A “fascinating, poignant” biography of the WWII veteran who, while confined to an asylum, became one of the great outsider artists of modern times (The Scotsman).
In September 1939, groups of horsemen in battledress cantered down a broad, grassy plain on the western edge of Europe. The young men of the Western Isles of Scotland were going to war again. They included a tall, shy twenty-four-year-old named Angus MacPhee.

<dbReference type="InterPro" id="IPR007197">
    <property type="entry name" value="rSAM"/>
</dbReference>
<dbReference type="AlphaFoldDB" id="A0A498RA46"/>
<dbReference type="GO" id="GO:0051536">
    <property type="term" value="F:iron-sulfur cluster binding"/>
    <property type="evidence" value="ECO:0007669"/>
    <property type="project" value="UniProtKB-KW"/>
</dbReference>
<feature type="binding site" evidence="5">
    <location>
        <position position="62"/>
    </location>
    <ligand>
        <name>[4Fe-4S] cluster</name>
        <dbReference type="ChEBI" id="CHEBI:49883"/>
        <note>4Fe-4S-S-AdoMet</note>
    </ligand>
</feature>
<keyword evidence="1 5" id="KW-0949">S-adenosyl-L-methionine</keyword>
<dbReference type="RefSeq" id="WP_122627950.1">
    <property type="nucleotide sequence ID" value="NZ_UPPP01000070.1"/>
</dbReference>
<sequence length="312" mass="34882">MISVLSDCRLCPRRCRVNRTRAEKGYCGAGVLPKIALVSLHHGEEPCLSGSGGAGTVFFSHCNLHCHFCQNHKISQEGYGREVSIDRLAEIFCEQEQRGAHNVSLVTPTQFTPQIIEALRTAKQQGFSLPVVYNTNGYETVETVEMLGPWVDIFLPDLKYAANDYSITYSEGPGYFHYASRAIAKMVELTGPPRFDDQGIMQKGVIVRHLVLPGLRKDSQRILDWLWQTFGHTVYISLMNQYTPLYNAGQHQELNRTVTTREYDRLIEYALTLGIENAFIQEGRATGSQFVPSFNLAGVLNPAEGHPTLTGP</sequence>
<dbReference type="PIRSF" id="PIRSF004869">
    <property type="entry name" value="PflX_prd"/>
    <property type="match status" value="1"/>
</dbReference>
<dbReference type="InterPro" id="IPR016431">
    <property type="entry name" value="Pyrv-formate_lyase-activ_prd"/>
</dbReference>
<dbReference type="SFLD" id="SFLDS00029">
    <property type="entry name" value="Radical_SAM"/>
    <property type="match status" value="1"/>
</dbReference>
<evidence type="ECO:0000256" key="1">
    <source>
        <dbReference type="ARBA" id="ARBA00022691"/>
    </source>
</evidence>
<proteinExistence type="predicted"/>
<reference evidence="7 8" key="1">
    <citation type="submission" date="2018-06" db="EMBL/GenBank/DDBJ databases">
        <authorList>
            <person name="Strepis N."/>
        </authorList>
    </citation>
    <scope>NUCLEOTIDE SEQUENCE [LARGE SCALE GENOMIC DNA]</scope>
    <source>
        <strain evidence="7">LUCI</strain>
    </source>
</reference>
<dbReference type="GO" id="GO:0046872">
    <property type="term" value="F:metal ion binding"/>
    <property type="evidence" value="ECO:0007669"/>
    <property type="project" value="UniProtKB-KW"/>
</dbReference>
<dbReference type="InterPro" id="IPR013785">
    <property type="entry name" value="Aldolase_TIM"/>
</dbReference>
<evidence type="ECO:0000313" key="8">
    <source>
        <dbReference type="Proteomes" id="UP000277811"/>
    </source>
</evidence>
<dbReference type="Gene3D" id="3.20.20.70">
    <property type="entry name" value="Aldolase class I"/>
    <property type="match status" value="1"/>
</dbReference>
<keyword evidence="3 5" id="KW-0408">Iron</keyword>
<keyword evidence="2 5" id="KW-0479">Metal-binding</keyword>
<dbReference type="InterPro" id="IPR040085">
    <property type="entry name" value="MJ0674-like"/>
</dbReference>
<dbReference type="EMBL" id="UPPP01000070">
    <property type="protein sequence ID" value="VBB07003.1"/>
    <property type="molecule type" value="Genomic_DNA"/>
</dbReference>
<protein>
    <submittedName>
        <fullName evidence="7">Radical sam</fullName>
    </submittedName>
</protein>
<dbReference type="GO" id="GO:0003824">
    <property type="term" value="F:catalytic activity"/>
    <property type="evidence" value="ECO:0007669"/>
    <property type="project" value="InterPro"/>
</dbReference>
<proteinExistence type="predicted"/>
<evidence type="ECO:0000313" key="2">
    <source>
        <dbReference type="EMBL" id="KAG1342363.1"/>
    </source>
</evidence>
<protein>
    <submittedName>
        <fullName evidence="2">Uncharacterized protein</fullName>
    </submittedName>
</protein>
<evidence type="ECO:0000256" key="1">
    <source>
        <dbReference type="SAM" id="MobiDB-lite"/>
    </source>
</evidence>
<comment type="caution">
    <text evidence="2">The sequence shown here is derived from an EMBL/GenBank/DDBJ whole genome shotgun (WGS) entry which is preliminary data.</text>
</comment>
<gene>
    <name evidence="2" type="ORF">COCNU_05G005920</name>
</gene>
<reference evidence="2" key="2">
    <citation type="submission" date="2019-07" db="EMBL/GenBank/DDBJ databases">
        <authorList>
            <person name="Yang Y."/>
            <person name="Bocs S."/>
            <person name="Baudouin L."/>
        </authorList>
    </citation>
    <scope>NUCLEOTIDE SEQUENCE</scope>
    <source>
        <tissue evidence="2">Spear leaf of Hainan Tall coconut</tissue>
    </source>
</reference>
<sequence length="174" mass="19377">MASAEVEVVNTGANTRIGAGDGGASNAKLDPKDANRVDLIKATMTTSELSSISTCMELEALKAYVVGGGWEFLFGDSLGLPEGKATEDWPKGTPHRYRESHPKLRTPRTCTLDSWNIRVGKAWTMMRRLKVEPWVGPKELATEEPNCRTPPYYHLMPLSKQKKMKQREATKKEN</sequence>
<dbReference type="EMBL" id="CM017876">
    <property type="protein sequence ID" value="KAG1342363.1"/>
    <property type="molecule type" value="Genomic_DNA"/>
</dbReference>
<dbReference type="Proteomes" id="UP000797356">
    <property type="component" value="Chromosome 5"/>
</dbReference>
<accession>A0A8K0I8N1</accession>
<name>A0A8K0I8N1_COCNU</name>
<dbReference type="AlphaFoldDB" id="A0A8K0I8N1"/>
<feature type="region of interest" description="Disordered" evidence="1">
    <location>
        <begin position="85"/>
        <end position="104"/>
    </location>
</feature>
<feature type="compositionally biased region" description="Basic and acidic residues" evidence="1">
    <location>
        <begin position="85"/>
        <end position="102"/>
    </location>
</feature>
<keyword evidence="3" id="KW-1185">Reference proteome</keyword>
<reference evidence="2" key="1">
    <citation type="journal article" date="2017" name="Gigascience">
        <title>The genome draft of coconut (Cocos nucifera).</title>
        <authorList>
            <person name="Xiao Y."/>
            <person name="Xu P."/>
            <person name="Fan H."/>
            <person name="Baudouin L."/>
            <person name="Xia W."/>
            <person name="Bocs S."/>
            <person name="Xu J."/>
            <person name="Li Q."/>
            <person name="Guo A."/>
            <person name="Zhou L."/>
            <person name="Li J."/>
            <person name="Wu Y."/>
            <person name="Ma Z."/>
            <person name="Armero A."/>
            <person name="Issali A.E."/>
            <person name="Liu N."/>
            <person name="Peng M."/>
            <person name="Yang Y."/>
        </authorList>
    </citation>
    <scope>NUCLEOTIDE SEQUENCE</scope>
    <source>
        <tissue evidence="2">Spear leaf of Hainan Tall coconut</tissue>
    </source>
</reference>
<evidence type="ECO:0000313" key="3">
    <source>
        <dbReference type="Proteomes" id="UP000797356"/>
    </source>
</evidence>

Angus returned from war alive but in chronic mental pain, and was referred to the asylum in Inverness, where he spent the next fifty years of his life. During his time at Craig Dunain Hospital, he retreated into his own silent world, and did not speak again until shortly before his death. But “the quiet big man,” as he was known, spent his time creating a huge number of objects out of woven grass, sheep’s wool, and beach leaves—mostly clothes, caps, and hats—which he then let decay or deliberately burned. Only after an art therapist discovered his miraculous creations were some of them preserved for posterity. And only then did Angus MacPhee come home to South Uist, where he died a year later. The Silent Weaver is a rich, moving and enthralling exploration of mental health, the creative process, human frailty, and ancient traditions.